Need and creativity have always been interwoven. Our ancestors learned to create wearable protection and temperature control from the skin and hair of animals and the fibers of plants. While meeting the specific needs of their climates, they developed designs which identified who a person was, where they lived, and what they did. Many fiber arts such as embroidery and quilting emerged from the need to preserve resources, including labor, by extending the usable life of textiles.
I grew up in a subculture which placed high value on traditional skills for familial self-sufficiency. My parents taught us to garden; raise animals for food and fiber; to cook; to preserve food through canning and drying; and to create items through sewing, leatherwork, braiding, and woodworking.
My mother found ways to grow vegetables in the tiniest of spaces, combining them with canned and dried foods from the pantry to create nourishing meals on a very small budget. Clothing my mother sewed for me was worn by my sisters and then many cousins before returning to our home for my youngest sister. Fabric scraps became quilts. We’d trace their lines and recite the history of each carefully re-used piece.
I was a very young wife and became a young single mother. My three children learned few of these traditional skills as I didn’t have the time or energy to teach them. With my children now grown, I’ve returned to sewing and am gaining new appreciation for my mother’s skill and patience. My motivation is different than hers, but the skills are the same.
I enjoy the creative challenge of using repurposed and left-over fabrics, and extending the life of clothing through embroidery, darning, patching, and minor alterations. My altered and handmade clothing reflects my personality and fits better than any I could buy new. I’m helping my college student daughter save money by repairing her jeans and teaching her to sew new clothing from old bed linens.
The idea that we can easily acquire more clothing, shoes, and other textile goods when our current items become worn, stained, or merely uninteresting is a recent one. As we gain greater understanding of our global economy and the high human and environmental toll of the low prices we enjoy, it becomes clear that there is no endless abundance from which we can continue to draw and that where an item goes after we discard it is part of its cost of creation.
Did the people who created that clothing risk their lives to do so? The answer is more likely to be “yes” than you might think. Did the raw materials come from petroleum, plants, or animals? How were the animals treated and did they die to produce that material? How much water was used to grow the plants and what pesticides were used? What chemical processes were used to change the plant fibers into a form that can be spun into threads and yarns? What dyes were used? Was the water from these processes returned to a drinkable state or cycled back for reuse in that process, or was it discharged as pollution? Who provided the labor? Were they compensated fairly? How was their health affected by the chemicals and processes? Would we consider their working conditions acceptable? Are we willing to be responsible, by our purchasing choices, for all this? What happens to our textiles when we discard them? Will they be re-used or made into something new? Will they rot? For how many generations will they persist in a landfill or as plastic microfibers in our oceans?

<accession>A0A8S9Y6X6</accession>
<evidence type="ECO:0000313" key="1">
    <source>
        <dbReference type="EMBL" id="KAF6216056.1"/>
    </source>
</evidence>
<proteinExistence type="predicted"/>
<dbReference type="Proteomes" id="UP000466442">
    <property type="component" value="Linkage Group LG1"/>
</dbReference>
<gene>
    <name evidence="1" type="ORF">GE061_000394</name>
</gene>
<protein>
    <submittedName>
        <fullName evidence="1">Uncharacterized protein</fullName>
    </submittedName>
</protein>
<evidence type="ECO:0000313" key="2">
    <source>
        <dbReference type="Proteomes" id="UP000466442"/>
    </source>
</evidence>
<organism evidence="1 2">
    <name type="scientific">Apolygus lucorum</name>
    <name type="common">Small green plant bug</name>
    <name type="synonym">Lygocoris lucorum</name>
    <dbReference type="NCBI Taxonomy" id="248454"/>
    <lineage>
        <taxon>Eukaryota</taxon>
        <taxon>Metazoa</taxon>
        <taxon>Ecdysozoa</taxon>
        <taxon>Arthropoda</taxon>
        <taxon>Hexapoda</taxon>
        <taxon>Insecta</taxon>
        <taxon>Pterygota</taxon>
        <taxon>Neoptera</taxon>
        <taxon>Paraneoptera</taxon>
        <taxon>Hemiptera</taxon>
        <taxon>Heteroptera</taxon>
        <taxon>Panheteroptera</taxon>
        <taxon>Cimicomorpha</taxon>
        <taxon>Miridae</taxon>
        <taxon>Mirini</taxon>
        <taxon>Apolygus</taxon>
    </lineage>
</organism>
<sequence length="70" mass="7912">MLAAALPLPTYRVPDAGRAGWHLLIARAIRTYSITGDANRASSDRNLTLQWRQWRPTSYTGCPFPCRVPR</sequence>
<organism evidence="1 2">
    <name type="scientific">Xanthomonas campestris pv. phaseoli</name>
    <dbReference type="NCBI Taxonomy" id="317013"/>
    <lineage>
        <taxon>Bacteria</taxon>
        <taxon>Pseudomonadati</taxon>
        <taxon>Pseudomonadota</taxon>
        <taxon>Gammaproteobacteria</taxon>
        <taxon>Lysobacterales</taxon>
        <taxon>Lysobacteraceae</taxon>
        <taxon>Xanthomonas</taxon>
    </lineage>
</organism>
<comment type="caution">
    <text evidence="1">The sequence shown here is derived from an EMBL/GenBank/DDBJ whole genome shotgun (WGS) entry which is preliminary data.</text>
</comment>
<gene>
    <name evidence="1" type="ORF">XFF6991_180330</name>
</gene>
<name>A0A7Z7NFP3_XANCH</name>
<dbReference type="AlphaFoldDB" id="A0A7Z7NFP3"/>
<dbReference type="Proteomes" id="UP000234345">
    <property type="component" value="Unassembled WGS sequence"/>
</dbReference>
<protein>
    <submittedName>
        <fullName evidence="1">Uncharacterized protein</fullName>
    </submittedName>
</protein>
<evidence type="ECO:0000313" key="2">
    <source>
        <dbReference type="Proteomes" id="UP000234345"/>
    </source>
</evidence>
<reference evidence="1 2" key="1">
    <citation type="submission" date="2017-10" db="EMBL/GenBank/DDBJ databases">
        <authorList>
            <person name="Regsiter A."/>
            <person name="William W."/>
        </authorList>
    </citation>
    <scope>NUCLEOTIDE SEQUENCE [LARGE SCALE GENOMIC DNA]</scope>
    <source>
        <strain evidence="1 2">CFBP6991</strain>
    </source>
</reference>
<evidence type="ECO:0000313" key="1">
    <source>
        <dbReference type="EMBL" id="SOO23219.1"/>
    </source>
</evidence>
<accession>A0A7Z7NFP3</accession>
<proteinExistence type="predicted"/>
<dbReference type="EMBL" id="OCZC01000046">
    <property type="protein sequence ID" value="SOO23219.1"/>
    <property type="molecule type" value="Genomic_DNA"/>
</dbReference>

Purchasing clothing from companies which take these factors into account and provide transparency in their sourcing and production requires a certain level of economic privilege. There are other, more financially accessible, ways to reduce the impact of our clothing choices. We can do as our ancestors did: continue using what already exists. We can trade or purchase second-hand. We can learn simple repairs and alterations to extend the life of our clothing and repurpose items to our needs. Resources, online and local, can show us avenues to creative expression and reduced waste.
The principles outlined above apply to far more than textiles. Home ReSource is hosting Fixit Clinics every two months through the summer, where you can bring worn or damaged clothing, small electrical items, and small engines such as lawn mowers and weed trimmers. Fixit Coaches will be there with needed tools and supplies to help you learn to repair your items and keep using them, saving your money and the Earth’s resources.
Katrina Dalrymple has lived in Missoula since 1997. When she’s not at work, she pursues creative hobbies with obsessive zeal and shares her skills with several sustainability-focused nonprofits. Recently, she’s been exploring mending techniques as both a practical way to save money and as an art form, and has been teaching these skills at workshops through Montana LINC, Free Cycles, and Home ReSource.
Upcoming Sustainability Events:
June 15. Build a Rain Barrel Workshop. Scroll down page to workshops. At the MUD project, 9am to noon.
June 15. Fixit Clinic. On this special pre-Father’s Day Fixit Clinic, you can exercise your right to repair with your Dad’s favorite broken things. Why buy more stuff when you can choose to give the gift of repair? At the Home ReSource Community Room, 1515 Wyoming St., 11am – 3pm
June 19. Montana Move to Amend meeting. Working on a constitutional amendment to declare that corporations are not persons and money is not speech. All welcome. At the Missoula Public Library meeting room, 501 E. Main, 7pm.
June 20. Free showing of Paris to Pittsburgh, followed by a panel discussion. Hosted by Climate Smart Missoula and Families for a Livable Climate. At The Roxy Theater, 7pm.
View more climate and energy events via Climate Smart Missoula’s Calendar.
There are many more conservation events for 2019 at this link.